- Mass Market Paperback: 480 pages
- Publisher: Del Rey; 2nd edition (January 2002)
- Language: English
- ISBN-10: 0345325818
- ISBN-13: 978-0345325815
- Product Dimensions: 4.2 x 1.1 x 6.8 inches
- Shipping Weight: 8 ounces (View shipping rates and policies)
- Average Customer Review: 4.6 out of 5 stars See all reviews (2,080 customer reviews)
- Amazon Best Sellers Rank: #12,525 in Books (See Top 100 in Books)
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The Silmarillion Mass Market Paperback – January 12, 1985
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The Silmarillion is J.R.R. Tolkien's tragic, operatic history of the First Age of Middle-Earth, essential background material for serious readers of the classic Lord of the Rings saga. Tolkien's work sets the standard for fantasy, and this audio version of the "Bible of Middle-Earth" does The Silmarillion justice. Martin Shaw's reading is grave and resonant, conveying all the powerful events and emotions that shaped elven and human history long before Bilbo, Frodo, Gandalf and all the rest embarked on their quests. Beginning with the Music of the Ainur, The Silmarillion tells a tale of the Elder Days, when Elves and Men became estranged by the Dark Lord Morgoth's lust for the Silmarils, pure and powerful magic jewels. Even the love between a human warrior and the daughter of the Elven king cannot defeat Morgoth, but the War of Wrath finally brings down the Dark Lord. Peace reigns until the evil Sauron recovers the Rings of Power and sets the stage for the events told in the Lord of the Rings. This is epic fantasy at its finest, thrillingly read and gloriously unabridged. (Running time: 14 hours, 6 CDs) --This text refers to an out of print or unavailable edition of this title.
From Library Journal
The action of this volume predates even the above History titles as it relates the creation of Middle-earth, its beings and the coming of evil. Tolkien's Paradise Lost.
Copyright 2001 Reed Business Information, Inc. --This text refers to an out of print or unavailable edition of this title.
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Top customer reviews
First, I'm not what people call a "Tolkien purist" or a "Tolkien fanatic" or whatever. I read "Lord Of The Rings" only once (liked it a lot), "The Hobbit" only once (liked it, but less than "Lord Of The Rings"), watched the movies, and, only now, I stared "The Silmarillion" in the eye!
And I loved it. With all my heart. The book is majestic, breathtaking, excting. Let me get to some points:
a. I completely understand those who not enjoy the writing style or the book itself, even thoso who KNOW that this is not a novel, but almost a history book of a fictional mythology.
b. There is violence. A lot. A lot of violence. It's tragedy after tragedy after tragedy, after betrayal, etc. But there is no gore. There are no cheap George R.R. Martin moments here.
c. The Glossary is amazing. All one needs to do, in order to rembember all the names that appear in the book, is to consult the glossary at the end of the book.
d. I think one should understand the following, about the writer's writing style: for Tolkien, EVERY WORD COUNTS. There's no verborragia, no filler. He is set on a mission to tell a fable, and he does so with economy of word, but with deep impact.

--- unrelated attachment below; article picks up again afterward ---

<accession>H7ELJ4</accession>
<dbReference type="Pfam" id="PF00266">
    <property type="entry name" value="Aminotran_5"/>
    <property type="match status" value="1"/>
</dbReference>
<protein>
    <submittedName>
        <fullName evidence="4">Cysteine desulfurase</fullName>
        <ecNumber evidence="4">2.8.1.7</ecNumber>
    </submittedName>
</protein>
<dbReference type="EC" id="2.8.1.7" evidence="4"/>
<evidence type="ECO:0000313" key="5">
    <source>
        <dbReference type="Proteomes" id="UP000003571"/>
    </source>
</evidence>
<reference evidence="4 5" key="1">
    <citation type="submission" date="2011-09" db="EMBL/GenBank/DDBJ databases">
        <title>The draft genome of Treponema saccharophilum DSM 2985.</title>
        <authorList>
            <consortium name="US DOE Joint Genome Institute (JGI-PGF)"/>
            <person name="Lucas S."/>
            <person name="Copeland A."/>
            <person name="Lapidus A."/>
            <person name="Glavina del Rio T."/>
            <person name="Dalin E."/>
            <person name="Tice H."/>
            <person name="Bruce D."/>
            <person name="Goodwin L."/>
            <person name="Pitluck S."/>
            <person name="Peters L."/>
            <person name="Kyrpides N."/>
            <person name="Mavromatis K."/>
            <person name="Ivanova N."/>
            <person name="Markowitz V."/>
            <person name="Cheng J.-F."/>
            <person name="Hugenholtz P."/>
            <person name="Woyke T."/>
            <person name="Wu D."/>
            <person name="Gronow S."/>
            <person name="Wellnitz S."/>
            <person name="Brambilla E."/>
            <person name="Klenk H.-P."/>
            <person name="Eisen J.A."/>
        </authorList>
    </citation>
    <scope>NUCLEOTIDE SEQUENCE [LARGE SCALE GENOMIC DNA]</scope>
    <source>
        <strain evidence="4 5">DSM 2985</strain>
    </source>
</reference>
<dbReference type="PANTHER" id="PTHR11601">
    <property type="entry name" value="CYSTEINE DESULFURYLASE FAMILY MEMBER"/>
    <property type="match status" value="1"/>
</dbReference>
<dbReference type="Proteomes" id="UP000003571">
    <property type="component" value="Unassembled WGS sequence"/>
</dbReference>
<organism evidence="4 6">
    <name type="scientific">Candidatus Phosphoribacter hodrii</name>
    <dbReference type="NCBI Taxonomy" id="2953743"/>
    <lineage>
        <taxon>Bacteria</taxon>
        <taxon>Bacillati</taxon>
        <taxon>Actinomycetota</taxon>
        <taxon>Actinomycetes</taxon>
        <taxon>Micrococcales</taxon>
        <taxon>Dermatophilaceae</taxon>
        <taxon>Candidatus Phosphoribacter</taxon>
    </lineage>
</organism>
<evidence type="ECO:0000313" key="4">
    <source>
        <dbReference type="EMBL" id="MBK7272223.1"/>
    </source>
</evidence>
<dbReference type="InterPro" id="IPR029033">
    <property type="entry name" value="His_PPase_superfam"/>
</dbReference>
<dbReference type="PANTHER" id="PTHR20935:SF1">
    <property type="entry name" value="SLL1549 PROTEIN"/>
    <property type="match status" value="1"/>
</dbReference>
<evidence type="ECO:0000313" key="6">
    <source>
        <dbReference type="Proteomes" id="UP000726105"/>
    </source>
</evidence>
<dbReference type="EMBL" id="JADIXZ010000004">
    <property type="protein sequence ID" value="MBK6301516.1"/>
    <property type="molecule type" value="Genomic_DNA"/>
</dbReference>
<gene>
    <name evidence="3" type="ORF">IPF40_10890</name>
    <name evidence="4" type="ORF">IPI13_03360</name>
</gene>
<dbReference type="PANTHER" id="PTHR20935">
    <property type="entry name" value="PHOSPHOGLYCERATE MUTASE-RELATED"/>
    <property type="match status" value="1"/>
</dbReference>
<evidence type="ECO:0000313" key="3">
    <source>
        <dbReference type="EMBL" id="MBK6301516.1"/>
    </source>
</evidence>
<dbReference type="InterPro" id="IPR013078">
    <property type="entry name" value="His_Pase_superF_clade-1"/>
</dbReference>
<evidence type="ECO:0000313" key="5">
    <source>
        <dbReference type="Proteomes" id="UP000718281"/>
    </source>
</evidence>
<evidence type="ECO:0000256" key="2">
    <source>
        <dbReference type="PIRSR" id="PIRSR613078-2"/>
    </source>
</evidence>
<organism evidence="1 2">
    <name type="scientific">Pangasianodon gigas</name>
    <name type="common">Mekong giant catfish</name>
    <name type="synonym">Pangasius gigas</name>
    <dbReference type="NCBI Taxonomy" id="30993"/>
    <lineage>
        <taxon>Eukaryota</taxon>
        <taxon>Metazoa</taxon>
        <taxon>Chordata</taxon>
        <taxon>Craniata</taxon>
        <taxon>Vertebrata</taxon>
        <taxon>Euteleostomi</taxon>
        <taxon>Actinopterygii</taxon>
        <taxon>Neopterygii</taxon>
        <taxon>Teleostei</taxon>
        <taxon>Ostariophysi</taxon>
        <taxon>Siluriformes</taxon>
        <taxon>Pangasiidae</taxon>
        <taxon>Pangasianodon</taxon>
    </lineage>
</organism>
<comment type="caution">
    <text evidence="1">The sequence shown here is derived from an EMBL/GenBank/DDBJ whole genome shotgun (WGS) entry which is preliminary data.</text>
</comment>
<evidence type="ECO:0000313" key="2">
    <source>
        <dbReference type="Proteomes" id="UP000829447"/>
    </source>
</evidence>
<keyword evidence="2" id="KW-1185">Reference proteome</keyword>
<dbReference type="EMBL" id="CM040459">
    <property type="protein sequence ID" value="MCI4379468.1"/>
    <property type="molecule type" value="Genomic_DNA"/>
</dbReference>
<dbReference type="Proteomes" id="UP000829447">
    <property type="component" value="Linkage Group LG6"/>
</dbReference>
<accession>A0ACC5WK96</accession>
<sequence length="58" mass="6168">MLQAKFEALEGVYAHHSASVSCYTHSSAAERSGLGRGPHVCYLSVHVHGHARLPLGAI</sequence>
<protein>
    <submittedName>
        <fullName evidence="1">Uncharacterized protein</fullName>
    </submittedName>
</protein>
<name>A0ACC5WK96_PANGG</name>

The negative aspect of reading this book is that, day after day, I enjoy LESS the movies!
The Silmarillion will remind the fan of mythology of tales from the Romans or the Greeks especially. Truly, Tolkien's fantasy should really be termed mythology or history instead, for there is very little of what most would term to be magic. Any power that any being has is derived of its nature. For instance, Manwe may have some power over the winds and the skies, however, he is termed a god, or in reality an Ainur and so it is logical that he have this power.
The book is written in a very archaic form of language, which to some may be annoying, but I personally find it quite pleasing to the ear. It indeed makes sense that it is written in such a way when you consider that it is to be ancient history. It is not necessarily an easy book to read. Aside from the somewhat difficult language, there are a multitude of characters, many of which have several names, and it is somewhat difficult to keep up. I have found the chart in the back of the book to be of great assistance. Also, the map in the front is easy to read and will help one who cares to do so, keep track of the action.
Lastly, I will argue for the purchasing of this illustrated edition over the simple paperback. First, it makes reading so much easier as it will simply lay open, which is nice if you like to read in bed. Second and most importantly, Ted Nasmith is a fantastically talented artist. His illustrations are just breathtakingly beautiful. They make you feel as if you were there. (I might mention that I own the edition before this one, or at least it has a different cover, Maglor tossing a Silmaril into the Sea. Not that that makes a difference.)
The jewel of this book is the context it gives to "The Hobbit" and "The Lord of the Rings." It yields a greater understanding of the works of higher powers, the origin of people, and all that lay the framework for these epic stories.
If you want to get to know Middle-Earth much deeper, then give it a read.
This is very dense so you might need to read multiple times or take notes to get it all.
Prepare to be the "well, actually" guy in your LOTR conversations.